According to Ben Goessling, the Nats are calling up a trio of players today with the expanded roster. Danny Espinosa will be on his first major league stint, 22 year old Wilson Ramos will likely make his longest appearance – in May he was up for a week with the Twins, followed by a 1 game appearance after he was traded to the Nats, and, of course, Collin Balester will return to the bullpen. Meanwhile, Yuneksy Maya is starting in Syracuse tonight, but is expected to start for the Nats some time next week. Syracuse’s season is over early next week, so more callups, including Maya, are expected after that. You’ve no doubt seen Balester this year, but here’s a little bit on the others:

Danny Espinosa – Sometimes he’s portrayed as the opposite of Desmond: less rangey, more sure-handed, weaker arm, not as powerful with the bat… more powerful with the bat.. the list goes on. This comparison is probably unfair to both players. The truth is, in the field, Espinosa has a very good range, and a cannon arm. And he is a very solid defensive player. He’s more similar to Desmond than different, which is why there will be arguments about who should play where. But at this point, Espinosa will play 2B as Desmond sticks at SS. With the bat, Danny has been able to take walks in the past, although this year he wasn’t as patient. 74 BB in 2009 was good, only 41 in 2010 wasn’t as impressive.  His numbers, other than the walks, have been similar over the last two years, .264/.375/.460 last year and .268/.337/.464 this year. He also hit 22 HRs this year in the minors, but enough about the numbers. He is going to be a potent member of a strong middle infield combo, and whenever his bat is major league ready, be it today or next year, he shores up what’s been a gaping positional hole in the lineup for many years.

Wilson Ramos – The catcher the Nats stole from the Twins, or so they say. He was acquired in the Matt Capps deal, and he has quickly assumed the moniker “catcher of the future”, especially since Derek Norris has struggled to hit this season. Baseball Prospectus called him the Twins’ #4 prospect going in to the season, and noted he had above average hitting and defensive ability. Ramos has been considered a strong hitting prospect, and posted an OPS right around the .780 mark in each of his first 3 minor league seasons. His 4th season, last year, he did slightly better, with a .795 OPS in 214 PAs in AA ball. He had a poor season in AAA with Minnesota’s farm club, but his time in Syracuse was very strong, he hit .316/.341/.494 in 82 PAs. If you noticed the low OBP compared to his AVG, you have noticed one of his least appealing qualities – he doesn’t walk. In 1598 PAs in the minors, he has only 89 BBs. That’s insanely low.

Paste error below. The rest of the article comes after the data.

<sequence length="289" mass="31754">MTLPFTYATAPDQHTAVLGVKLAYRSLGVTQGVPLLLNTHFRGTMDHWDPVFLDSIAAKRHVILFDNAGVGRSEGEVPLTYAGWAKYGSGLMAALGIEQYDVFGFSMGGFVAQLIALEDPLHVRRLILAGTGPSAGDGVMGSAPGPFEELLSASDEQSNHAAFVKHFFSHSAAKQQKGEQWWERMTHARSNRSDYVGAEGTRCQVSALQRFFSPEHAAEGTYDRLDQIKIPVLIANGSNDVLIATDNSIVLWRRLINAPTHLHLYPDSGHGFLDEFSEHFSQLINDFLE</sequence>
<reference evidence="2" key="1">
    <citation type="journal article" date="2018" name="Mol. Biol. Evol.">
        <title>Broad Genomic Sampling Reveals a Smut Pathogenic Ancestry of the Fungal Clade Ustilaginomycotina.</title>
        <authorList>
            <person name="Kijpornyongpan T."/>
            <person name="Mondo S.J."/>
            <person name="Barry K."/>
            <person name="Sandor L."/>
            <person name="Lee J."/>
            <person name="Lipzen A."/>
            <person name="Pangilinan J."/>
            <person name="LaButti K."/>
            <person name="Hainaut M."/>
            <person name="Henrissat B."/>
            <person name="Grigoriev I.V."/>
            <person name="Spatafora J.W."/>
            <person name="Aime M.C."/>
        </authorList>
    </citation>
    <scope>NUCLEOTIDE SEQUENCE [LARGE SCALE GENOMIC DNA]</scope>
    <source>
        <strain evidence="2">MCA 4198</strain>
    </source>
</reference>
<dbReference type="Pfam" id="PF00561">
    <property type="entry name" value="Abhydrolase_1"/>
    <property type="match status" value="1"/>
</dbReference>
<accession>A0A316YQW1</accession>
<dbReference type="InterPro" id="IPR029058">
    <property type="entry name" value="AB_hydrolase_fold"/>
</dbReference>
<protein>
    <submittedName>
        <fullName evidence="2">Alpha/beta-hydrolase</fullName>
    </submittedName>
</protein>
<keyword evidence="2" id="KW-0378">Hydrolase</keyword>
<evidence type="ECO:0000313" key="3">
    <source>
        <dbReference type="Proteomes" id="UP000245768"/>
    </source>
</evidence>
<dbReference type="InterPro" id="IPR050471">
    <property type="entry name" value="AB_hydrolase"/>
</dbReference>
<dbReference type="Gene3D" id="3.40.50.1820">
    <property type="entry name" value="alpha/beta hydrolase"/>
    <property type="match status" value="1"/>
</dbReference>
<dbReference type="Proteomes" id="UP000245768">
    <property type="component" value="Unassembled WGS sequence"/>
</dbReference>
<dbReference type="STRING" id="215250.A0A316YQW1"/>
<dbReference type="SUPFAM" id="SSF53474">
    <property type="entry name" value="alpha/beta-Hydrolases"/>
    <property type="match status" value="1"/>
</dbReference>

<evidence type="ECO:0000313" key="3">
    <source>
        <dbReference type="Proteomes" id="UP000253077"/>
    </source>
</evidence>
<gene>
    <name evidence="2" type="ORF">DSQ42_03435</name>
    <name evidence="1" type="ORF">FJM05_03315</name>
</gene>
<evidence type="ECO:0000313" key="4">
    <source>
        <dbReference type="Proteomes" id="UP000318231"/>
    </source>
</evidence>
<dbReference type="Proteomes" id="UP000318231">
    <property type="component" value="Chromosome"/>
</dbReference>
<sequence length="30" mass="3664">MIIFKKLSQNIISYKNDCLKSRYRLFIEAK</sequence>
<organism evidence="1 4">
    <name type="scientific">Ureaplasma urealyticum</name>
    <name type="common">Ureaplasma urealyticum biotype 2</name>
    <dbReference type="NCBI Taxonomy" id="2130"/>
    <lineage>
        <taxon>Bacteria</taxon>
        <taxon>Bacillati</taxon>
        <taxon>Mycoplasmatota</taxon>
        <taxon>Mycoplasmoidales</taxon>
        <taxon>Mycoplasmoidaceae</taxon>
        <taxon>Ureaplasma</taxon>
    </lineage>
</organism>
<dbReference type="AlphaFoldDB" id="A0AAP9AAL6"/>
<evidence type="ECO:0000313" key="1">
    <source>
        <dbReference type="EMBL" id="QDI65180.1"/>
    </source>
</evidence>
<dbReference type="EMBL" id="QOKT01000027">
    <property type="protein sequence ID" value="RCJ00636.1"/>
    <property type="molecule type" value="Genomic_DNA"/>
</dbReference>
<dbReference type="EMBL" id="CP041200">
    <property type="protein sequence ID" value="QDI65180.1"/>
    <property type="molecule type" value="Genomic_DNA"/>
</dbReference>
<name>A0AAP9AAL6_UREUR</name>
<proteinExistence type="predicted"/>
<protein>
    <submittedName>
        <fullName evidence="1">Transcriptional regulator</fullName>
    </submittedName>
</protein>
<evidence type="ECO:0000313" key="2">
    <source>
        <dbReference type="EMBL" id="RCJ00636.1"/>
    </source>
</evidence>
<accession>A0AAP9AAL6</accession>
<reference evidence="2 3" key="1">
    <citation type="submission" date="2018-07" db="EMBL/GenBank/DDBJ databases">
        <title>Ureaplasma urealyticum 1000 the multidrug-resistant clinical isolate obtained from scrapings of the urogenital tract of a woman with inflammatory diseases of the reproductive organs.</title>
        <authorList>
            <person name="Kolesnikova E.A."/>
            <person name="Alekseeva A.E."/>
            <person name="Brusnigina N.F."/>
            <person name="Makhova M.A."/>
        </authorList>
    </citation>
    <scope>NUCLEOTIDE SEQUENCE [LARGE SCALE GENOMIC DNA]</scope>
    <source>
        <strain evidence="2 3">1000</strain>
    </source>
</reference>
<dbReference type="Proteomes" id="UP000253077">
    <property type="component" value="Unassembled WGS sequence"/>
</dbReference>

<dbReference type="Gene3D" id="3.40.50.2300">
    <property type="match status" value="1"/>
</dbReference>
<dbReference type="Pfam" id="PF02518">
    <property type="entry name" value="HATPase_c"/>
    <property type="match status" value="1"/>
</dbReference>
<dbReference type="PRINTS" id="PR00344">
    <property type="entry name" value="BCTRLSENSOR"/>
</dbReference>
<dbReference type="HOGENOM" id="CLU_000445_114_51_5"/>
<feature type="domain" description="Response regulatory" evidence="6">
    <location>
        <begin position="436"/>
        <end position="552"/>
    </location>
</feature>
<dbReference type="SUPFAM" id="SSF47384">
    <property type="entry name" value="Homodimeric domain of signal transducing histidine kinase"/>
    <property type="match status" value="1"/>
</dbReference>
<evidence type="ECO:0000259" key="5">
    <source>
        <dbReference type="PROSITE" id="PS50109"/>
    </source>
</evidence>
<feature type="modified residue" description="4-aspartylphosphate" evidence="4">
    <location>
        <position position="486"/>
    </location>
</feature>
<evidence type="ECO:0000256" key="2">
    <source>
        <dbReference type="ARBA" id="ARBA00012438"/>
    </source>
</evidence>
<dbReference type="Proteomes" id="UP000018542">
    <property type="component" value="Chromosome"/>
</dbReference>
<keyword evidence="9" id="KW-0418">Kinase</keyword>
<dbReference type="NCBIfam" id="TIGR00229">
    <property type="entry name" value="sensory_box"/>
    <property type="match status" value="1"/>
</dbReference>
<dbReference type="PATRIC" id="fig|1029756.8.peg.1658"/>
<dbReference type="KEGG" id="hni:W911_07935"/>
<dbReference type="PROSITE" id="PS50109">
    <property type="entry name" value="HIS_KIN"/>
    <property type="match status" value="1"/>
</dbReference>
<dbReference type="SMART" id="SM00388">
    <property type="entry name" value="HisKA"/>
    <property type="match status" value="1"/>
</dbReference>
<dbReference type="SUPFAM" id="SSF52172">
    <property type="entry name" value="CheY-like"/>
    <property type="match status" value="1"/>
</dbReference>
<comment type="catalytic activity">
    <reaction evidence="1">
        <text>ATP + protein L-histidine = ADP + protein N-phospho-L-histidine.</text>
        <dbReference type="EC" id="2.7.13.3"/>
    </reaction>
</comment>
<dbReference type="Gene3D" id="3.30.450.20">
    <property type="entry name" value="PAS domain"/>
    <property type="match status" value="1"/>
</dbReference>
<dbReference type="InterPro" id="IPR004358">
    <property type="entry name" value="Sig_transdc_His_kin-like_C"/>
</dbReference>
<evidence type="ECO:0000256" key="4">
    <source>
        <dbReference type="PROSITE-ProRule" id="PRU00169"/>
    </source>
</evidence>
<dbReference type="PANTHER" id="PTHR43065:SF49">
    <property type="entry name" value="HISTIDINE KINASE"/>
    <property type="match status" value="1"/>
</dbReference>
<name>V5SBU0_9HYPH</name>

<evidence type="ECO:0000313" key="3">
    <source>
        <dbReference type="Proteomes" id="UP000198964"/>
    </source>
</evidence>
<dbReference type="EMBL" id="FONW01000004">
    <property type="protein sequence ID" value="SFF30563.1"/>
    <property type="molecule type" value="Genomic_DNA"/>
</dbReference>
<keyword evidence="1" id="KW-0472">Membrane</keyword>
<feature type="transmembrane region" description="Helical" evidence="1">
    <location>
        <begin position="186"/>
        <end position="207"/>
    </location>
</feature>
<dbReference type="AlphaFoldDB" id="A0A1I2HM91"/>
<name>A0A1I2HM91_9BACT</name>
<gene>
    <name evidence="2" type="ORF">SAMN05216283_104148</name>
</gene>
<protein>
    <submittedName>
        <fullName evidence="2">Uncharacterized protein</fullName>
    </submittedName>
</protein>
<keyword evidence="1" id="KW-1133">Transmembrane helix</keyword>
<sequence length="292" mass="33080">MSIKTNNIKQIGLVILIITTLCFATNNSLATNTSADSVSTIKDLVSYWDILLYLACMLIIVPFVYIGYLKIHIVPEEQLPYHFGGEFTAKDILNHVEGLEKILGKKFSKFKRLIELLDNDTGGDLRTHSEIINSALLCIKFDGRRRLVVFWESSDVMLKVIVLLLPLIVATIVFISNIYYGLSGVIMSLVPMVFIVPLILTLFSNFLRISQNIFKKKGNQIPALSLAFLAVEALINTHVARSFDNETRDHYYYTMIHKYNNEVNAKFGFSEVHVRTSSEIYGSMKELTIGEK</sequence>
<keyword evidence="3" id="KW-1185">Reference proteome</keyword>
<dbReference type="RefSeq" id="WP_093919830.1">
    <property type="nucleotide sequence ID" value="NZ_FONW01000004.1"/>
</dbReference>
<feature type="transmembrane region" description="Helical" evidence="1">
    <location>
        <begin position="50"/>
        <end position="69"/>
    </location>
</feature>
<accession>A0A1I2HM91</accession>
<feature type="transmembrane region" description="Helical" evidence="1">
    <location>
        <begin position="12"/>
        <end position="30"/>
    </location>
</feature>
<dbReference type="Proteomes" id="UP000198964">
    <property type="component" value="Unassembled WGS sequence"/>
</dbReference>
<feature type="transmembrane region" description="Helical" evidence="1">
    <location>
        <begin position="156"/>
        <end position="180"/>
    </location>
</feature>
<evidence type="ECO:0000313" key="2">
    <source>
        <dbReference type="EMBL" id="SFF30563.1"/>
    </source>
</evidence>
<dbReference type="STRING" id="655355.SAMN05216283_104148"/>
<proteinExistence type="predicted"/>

On a side note, Ramos’ hitting ability seems somewhat familiar to me. On an island, such few walks may not worry one too much for a catcher that can play defense. But couple him with Espinosa and Desmond, and it seems that three potential cornerstone players have similar offensive makeups – decent but nothing special batting average, low walk rate, good power. If all three of them can’t figure out how to walk, they may hit lots of solo shots when they use that power. Hopefully they will all improve with maturity.

Yuneksy Maya – The Nats signed him this year, and he’s already made it to the majors, what a story! Actually, he’s 28 years old, and he’s pitched for years in Cuba. He won the equivalent of half of the Cy Young award in his home country last year, and should be interesting to watch. His minor league appearances have had mixed results, but in his last start, his only one at AAA, he went 4 2/3 IP with this line: 2 H, 1 R, 0 ER, 3 BB, 6 K. Rumors abound concerning his talents and abilities, but it appears that he has a low-90s fastball with excellent control. He’s had a ton of Ks in the Cuban league, and I wrote a few more lines about him in July. But for the most part, he remains somewhat mysterious, and the Nats are are probably as curious as you or I as to whether he is good enough to pitch in the major leagues.

By Charlie